Castro Pozo, Hildebrando (1890–1945)
Castro Pozo, Hildebrando (1890–1945)
Hildebrando Castro Pozo (b. 1890; d. 1 September 1945), Peruvian intellectual and writer from the northern border state of Piura. Castro Pozo first entered the national arena after he had already written strong essays on the misery and extreme poverty of sharecroppers on the coastal plantations. In 1920, President Augusto Leguía named him to head the section on Indian affairs in the national Ministry of Development, a post he held until 1923. He then became one of the most articulate and forthright defenders of the rights of Indians in the country. Quickly parting with Leguía, he understood indigenismo through the spectacles of socialism; stressing that the exploitative, capitalist plantation agriculture of the coastal valleys of Peru could be ended only by the imposition of socialism. He felt further that the Indians, who had been communal village farmers since Incan times, would be the group in society most likely to carry out such a transformation. With landowners opposing him, he was sent into exile in 1923; he returned in 1924. His Nuestra comunidad indígena (1924) is a long essay on the naturally socialist character of indigenous village traditions. This and other writings influenced José Carlos Mariátegui, his contemporary among Peruvian indigenistas and the founder of the Socialist Party. A pragmatic leader, Castro Pozo encouraged party members to take positions in the government to help indigenous villagers. The Socialists hoped the government would introduce technological improvements into the villages, thereby better equipping them to compete with the big landowners. Two years after he died, the government passed a new, comprehensive sharecropping law.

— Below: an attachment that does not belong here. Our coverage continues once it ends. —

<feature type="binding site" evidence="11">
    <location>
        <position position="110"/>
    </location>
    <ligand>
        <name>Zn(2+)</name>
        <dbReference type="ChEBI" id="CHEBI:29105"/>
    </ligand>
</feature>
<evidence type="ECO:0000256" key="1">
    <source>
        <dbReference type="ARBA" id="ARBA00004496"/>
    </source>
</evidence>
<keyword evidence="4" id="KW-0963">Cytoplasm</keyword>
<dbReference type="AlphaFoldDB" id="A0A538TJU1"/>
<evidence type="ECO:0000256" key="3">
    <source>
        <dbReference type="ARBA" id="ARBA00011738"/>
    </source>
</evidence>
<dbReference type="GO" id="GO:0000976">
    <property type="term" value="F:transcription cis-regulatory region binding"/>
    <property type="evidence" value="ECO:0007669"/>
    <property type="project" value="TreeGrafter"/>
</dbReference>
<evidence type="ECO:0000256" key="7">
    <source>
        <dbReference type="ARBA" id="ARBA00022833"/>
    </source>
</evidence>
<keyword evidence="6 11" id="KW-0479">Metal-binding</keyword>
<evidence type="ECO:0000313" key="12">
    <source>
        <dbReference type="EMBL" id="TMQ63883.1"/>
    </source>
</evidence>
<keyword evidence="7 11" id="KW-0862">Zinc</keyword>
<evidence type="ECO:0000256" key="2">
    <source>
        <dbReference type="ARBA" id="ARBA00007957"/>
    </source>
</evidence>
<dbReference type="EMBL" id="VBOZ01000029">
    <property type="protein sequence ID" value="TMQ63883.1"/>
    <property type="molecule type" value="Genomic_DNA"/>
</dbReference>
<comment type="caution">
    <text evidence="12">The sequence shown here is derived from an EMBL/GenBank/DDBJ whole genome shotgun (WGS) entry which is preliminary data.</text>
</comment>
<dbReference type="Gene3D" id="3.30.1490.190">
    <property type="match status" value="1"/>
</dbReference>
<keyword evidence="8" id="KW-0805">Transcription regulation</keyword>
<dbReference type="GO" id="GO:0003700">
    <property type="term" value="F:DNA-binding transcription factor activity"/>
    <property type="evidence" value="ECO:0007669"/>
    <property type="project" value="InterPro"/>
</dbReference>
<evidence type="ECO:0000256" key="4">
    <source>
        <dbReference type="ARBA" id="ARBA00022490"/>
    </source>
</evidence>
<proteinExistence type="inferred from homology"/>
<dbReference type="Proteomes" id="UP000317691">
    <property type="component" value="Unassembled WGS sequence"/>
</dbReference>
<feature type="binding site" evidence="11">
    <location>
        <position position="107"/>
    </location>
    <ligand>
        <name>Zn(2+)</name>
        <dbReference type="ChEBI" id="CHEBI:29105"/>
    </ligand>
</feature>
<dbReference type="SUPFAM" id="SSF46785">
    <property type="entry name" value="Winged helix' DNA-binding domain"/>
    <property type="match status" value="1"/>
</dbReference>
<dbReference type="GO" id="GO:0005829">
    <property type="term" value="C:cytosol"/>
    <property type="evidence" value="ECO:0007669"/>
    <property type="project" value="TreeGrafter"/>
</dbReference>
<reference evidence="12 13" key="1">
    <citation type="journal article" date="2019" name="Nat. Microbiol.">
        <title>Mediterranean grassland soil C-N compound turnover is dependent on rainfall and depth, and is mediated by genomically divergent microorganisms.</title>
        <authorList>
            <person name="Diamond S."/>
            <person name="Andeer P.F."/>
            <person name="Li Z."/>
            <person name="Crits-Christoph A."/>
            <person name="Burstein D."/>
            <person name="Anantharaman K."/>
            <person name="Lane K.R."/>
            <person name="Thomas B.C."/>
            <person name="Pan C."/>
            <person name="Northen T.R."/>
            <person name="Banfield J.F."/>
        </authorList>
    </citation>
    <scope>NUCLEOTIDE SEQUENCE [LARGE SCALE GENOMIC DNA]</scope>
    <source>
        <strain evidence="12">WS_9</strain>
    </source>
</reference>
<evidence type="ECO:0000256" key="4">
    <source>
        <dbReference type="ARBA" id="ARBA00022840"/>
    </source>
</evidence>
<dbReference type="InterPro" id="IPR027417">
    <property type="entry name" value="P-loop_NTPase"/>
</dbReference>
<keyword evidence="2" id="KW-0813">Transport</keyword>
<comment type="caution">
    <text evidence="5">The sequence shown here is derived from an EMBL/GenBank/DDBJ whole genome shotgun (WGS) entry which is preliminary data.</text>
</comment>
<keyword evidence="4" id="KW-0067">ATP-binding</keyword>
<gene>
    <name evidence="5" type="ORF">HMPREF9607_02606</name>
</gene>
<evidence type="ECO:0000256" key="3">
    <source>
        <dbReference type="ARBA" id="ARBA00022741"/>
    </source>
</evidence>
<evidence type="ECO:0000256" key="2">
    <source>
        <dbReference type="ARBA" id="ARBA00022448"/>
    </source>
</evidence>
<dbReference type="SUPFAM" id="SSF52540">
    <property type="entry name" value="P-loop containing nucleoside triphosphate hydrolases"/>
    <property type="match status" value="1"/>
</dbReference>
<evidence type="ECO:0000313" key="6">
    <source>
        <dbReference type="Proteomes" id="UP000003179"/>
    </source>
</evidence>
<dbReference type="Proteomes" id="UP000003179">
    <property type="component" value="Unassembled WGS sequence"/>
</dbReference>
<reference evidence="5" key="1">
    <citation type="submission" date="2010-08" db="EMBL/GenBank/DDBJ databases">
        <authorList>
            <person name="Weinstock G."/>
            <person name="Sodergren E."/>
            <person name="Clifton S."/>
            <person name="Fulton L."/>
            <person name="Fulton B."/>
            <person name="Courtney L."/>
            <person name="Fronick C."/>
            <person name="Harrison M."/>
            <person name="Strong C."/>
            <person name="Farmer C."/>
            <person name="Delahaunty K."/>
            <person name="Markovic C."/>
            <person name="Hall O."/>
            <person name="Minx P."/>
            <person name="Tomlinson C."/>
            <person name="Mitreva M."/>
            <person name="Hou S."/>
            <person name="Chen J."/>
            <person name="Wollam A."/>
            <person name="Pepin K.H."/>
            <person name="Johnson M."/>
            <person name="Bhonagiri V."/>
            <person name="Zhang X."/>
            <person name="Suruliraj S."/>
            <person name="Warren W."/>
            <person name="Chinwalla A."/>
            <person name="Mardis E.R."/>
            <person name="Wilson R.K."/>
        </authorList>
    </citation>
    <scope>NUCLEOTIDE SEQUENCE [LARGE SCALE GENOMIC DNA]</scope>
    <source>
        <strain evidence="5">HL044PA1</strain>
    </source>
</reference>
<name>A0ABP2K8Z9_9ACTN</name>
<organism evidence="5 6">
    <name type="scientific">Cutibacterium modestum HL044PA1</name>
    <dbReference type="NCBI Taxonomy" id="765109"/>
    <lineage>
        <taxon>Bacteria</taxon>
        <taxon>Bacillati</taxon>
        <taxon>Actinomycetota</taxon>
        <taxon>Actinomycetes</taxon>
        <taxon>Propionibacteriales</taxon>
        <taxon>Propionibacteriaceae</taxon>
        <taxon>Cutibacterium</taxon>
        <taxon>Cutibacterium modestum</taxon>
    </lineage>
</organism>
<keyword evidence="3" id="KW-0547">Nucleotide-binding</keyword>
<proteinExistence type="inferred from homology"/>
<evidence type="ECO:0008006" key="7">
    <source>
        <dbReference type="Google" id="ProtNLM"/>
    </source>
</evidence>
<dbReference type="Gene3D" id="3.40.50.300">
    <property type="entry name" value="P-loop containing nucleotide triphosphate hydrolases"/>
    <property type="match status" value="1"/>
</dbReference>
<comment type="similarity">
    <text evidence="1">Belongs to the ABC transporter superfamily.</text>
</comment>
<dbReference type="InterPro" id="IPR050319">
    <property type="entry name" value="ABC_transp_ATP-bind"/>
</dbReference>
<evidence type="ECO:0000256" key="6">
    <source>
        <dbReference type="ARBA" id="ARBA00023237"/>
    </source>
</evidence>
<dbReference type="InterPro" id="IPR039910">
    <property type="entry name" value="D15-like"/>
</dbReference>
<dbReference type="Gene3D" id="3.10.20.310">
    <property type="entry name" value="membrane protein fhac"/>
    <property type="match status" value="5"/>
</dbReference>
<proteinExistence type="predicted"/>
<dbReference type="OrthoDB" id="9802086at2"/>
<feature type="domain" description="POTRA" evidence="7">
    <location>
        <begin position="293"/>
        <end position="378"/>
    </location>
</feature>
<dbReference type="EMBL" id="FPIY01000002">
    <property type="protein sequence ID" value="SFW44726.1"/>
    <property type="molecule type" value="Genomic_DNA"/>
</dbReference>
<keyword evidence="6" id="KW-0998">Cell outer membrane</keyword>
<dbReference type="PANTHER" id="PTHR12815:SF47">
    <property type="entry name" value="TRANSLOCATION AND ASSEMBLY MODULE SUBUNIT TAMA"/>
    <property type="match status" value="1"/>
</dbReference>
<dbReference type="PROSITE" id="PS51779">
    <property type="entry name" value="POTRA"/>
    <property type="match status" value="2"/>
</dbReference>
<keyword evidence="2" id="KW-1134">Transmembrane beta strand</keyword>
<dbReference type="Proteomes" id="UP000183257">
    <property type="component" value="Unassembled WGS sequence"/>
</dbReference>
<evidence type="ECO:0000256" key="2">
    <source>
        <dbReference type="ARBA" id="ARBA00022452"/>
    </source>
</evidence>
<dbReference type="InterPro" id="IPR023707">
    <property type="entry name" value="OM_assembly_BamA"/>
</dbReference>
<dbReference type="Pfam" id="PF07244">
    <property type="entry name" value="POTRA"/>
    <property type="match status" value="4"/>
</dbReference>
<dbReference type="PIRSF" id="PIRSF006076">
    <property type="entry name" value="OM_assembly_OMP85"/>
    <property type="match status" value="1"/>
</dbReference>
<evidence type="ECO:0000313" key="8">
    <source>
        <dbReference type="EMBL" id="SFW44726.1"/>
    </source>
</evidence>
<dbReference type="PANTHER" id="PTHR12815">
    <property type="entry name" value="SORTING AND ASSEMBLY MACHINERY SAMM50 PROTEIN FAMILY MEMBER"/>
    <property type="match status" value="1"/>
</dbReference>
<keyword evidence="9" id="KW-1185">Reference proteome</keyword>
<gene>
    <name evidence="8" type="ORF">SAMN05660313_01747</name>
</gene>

Henry F. Dobyns and Paul L. Doughty, Peru: A Cultural History (1976), p. 230.
Jesús Chavarría, José Carlos Mariátegui and the Rise of Modern Peru, 1890–1930 (1979), pp. 108, 115.
Franco, Carlos. Castro Pozo: Nación, modernización, endógena y socialismo. Lima: Centro de Estudios para el Desarrollo y la Participación, 1989.
"Castro Pozo, Hildebrando (1890–1945)." Encyclopedia of Latin American History and Culture. . Encyclopedia.com. (September 25, 2018). http://www.encyclopedia.com/humanities/encyclopedias-almanacs-transcripts-and-maps/castro-pozo-hildebrando-1890-1945
"Castro Pozo, Hildebrando (1890–1945)." Encyclopedia of Latin American History and Culture. . Retrieved September 25, 2018 from Encyclopedia.com: http://www.encyclopedia.com/humanities/encyclopedias-almanacs-transcripts-and-maps/castro-pozo-hildebrando-1890-1945
Encyclopedia.com gives you the ability to cite reference entries and articles according to common styles from the Modern Language Association (MLA), The Chicago Manual of Style, and the American Psychological Association (APA).
Within the “Cite this article” tool, pick a style to see how all available information looks when formatted according to that style. Then, copy and paste the text into your bibliography or works cited list.
Because each style has its own formatting nuances that evolve over time and not all information is available for every reference entry or article, Encyclopedia.com cannot guarantee each citation it generates. Therefore, it’s best to use Encyclopedia.com citations as a starting point before checking the style against your school or publication’s requirements and the most-recent information available at these sites:
Modern Language Association
The Chicago Manual of Style
American Psychological Association
- Most online reference entries and articles do not have page numbers. Therefore, that information is unavailable for most Encyclopedia.com content. However, the date of retrieval is often important. Refer to each style’s convention regarding the best way to format page numbers and retrieval dates.
- In addition to the MLA, Chicago, and APA styles, your school, university, publication, or institution may have its own requirements for citations. Therefore, be sure to refer to those guidelines when editing your bibliography or works cited list.